Chuck Eddy & the Holy Greil

By Phil Dellio

Greil Marcus and Chuck Eddy are critics that anyone interested in rock writing--anyone interested in rock'n'roll for that matter--should be reading. Some brief introductions.

Marcus, although he insists he's just a guy who writes a couple of columns, is almost certainly one of the most revered and influential critics around today. (As my conversation with Eddy was winding down, he suddenly asked out of the blue, "So what was it like talking to Greil?") Marcus has been writing for some 20 years, so there's a wealth of material I would refer you to: Mystery Train, the kind of book that could conceivably outlast rock'n'roll itself; Stranded, a collection of indispensable 'desert island' essays that Marcus edited and contributed a critical discography to; his essays on the Beatles, Girl Groups, Rock Films, and Punk included in The Rolling Stone Illustrated History of Rock 'n' Roll; his monthly Voice column, which covers Eddie Money, toy Godzillas, and other less bizarre subjects; his monthly Artforum column (soon to terminate) which will make you feel painfully stupid; and countless other odds and ends strewn across the pages of old Creems and Rolling Stones.

Eddy, who has emerged in the past three years as the Voice's most prolific contributor, is a critic I never miss even though I rarely agree with him about anything. Besides his monthly singles column in Creem Metal, Eddy's sharpest writing can be found in the following Voice pieces: "Howls From the Heartland," a tour through Midwestern grunge (Aug. 5, '86); "Dead Air," a vehement blast at the current state of radio (Jan. 6, '87); "Umlauts From Hell," which traces the evolution of surf music from the Beach Boys through Celtic Frost (Feb. 3, '87); and "Slime Is Money (Bastard)," a critique of rad-rock magazine Forced Exposure (March 31, '87). To explain why I love these Eddy pieces, I'd echo Marcus's words on Elvis Costello and the Mekons found below.

Marcus talks like he writes: orderly and concise. For him, I've used the interview format. Eddy also talks like he writes, something like his beloved Die Kreuzen: "all over the fucking place before you know it." So I've arranged Chuck's words into some semblance of categorization.

-  -  -  -  - -  -  -  -  -  -  -  -  - -  -  -  -  -  -  -  -  - -  -  -  -  -  -  -  -  - -

Greil Marcus

Phil Dellio:   In the last [1985] Pazz & Jop poll, Tim Somner suggested the time has come for the '70s critics to bow out. How do you feel about the long-term domination of yourself, Bob Christgau, and Dave Marsh?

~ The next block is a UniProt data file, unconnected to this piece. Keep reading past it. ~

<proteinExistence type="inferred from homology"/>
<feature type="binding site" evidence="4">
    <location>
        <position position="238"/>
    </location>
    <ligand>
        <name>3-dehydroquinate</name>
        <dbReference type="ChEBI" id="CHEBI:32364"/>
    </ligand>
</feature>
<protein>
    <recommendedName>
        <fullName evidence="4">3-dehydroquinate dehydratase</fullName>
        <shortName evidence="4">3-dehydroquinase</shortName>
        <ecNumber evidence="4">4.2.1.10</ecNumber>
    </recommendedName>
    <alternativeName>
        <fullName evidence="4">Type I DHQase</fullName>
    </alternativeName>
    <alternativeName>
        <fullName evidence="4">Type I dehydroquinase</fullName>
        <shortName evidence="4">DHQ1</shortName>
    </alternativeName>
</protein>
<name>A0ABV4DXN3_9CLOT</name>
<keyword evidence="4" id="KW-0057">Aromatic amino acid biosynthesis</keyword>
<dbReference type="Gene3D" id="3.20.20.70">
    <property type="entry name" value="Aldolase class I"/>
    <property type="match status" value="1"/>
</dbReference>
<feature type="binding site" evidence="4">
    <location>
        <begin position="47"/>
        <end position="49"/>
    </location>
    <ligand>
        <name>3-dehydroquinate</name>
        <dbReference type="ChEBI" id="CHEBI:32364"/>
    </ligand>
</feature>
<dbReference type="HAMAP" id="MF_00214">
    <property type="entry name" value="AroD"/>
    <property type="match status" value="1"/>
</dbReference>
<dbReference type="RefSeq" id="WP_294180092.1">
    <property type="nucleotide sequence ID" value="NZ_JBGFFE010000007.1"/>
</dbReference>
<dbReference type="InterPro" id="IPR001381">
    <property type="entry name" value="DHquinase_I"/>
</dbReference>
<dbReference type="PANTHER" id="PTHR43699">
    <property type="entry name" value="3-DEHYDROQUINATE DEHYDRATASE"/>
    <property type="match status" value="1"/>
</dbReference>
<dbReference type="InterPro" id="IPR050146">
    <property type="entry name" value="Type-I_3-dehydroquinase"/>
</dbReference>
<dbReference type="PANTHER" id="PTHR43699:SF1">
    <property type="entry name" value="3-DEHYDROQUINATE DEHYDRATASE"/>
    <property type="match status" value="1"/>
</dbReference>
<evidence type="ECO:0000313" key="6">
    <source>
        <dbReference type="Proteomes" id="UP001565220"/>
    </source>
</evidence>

Greil Marcus:   I don't see myself in any sort of dominant position in any way--I just write a column and say what I think. Until I started the Voice column a year or so ago, I did it in a small-circulation art magazine, and before that in a magazine that wasn't circulated outside of California. All I'm doing is writing about stuff that continues to interest me in a very intense way. I'm still struggling to make sense of it and feeling vitalized by writing about it. But I don't consider myself a player in a game of taste-making, or any sort of a critical powerbroker or anything like that.

Phil's interview with Greil Marcus continues here...

-  -  -  -  - -  -  -  -  -  -  -  -  - -  -  -  -  -  -  -  -  - -  -  -  -  -  -  -  -  - -

Chuck Eddy

Breaking Down Barriers

Damn right I try to subvert a readership's assumptions, no matter who I write for. I grew up not knowing what heavy metal was. I do know what loud guitars are. Sonic Youth, the Janitors, Squirrel Bait, they all have loud guitars. So the people who read Creem Metal should like that kind of music. The problem is, heavy metal is not a kind of music anymore--it's a marketing term. The paradox is that heavy metal listeners are probably about the most open-minded people out there, for a couple of reasons. Number one, speed metal had just opened the door between metal and punk--the stuff just goes back and forth. So if I tell the kids who read Creem Metal about Sonic Youth, I would assume that for a lot of them it makes just as much sense as somebody else telling them about Suicidal Tendencies. The other reason is, even the pop-metal stuff, which I don't really like--bands like Poison and Motley Crue--where they take off from is T. Rex and Slade and Sweet. One of the most ridiculous things I've heard in the last couple of months is that Red Kross, who have their album being distributed by a major label, are touring with the Butthole Surfers. They ought to be touring with Poison--they'd be huge. They draw on the exact same kind of music as Poison and Motley Crue and those bands do. Somebody's messing up somewhere. But to answer your question, yeah, I want to expose people who read Creem Metal to everything from Run-D.M.C. to the Janitors.

Phil's interview with Chuck Eddy continues here...